Eric Clapton just released a new studio album called I Still Do, but the guitar legend reveals in a new interview that he battling health issues that have made it difficult for him to play his instrument.
Clapton tells Classic Rock magazine that he’s been diagnosed with peripheral neuropathy — a condition that can affect a person’s muscle strength, balance and coordination, as well as cause numbness and tingling in the hands or feet.
“I’ve had quite a lot of pain over the last year,” he admits. “It started with lower back pain and turned into what they call peripheral neuropathy, which is where you feel like you have electric shocks going down your leg.”
He adds, “And I’ve had to figure out how to deal with some other things from getting old.”
Clapton also tells the U.K. magazine that after years of abusing alcohol and drugs when he was younger, he feels lucky to still be alive at the age of 71.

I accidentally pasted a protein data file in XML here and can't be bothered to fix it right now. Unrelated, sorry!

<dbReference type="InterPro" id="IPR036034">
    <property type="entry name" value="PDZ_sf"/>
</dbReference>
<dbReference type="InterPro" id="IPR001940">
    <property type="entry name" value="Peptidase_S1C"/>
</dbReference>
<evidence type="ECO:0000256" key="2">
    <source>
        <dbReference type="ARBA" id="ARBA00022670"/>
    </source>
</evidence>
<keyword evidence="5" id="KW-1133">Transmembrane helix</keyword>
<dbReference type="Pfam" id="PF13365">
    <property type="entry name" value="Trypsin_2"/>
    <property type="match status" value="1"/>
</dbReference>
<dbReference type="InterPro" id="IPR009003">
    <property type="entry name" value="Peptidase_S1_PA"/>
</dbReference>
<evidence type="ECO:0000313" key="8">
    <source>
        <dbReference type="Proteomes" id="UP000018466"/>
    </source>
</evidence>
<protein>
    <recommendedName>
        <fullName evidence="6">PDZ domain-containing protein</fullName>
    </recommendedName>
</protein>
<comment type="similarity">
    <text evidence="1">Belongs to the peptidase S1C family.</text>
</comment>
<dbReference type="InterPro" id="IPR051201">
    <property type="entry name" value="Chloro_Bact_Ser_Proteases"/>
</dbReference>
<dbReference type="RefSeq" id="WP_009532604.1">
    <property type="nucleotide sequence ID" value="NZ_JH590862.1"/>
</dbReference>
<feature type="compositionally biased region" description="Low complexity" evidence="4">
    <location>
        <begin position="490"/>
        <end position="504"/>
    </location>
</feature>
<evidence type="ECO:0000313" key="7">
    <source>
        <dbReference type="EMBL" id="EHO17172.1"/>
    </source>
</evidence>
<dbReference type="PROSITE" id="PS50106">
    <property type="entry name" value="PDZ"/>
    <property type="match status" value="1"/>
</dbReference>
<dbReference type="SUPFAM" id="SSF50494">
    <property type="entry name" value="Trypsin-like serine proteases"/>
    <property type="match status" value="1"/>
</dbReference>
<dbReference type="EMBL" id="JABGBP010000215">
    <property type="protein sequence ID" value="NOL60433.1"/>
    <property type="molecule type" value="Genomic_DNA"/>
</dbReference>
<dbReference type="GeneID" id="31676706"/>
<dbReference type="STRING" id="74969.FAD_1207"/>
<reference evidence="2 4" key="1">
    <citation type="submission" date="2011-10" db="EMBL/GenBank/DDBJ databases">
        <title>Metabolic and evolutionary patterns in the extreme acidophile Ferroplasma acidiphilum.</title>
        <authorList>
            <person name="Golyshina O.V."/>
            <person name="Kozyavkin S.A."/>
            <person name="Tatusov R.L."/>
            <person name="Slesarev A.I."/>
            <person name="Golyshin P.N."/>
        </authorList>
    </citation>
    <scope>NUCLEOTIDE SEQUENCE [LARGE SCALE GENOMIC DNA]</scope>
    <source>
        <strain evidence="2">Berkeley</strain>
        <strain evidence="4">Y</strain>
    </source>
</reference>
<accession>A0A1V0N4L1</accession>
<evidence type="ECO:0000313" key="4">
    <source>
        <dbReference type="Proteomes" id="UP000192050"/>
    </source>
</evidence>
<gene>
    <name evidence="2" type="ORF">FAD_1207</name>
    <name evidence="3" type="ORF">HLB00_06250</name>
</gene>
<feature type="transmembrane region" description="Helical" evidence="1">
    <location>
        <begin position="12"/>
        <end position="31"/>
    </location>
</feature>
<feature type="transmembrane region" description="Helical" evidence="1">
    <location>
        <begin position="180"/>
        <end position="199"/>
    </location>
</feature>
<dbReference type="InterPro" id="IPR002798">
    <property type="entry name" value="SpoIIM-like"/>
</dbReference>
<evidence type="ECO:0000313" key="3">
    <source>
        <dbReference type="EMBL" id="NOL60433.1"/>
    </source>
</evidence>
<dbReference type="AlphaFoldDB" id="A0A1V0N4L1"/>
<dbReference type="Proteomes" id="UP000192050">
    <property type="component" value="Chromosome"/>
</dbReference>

“Because I’m in recovery from alcoholism and addiction to substances, I consider it a great thing to be alive at all,” he says. “By rights I should have kicked the bucket a long time ago. For some reason I was plucked from the jaws of hell and given another chance.”
Also in the interview, Clapton shares recollections about his various groups and musical projects over the years, including with The Yardbirds, John Mayall‘s Blues Breakers, Cream, Blind Faith and Derek & the Dominos. The article will appear in the latest Classic Rock issue, which will arrive on Wednesday, June 15.
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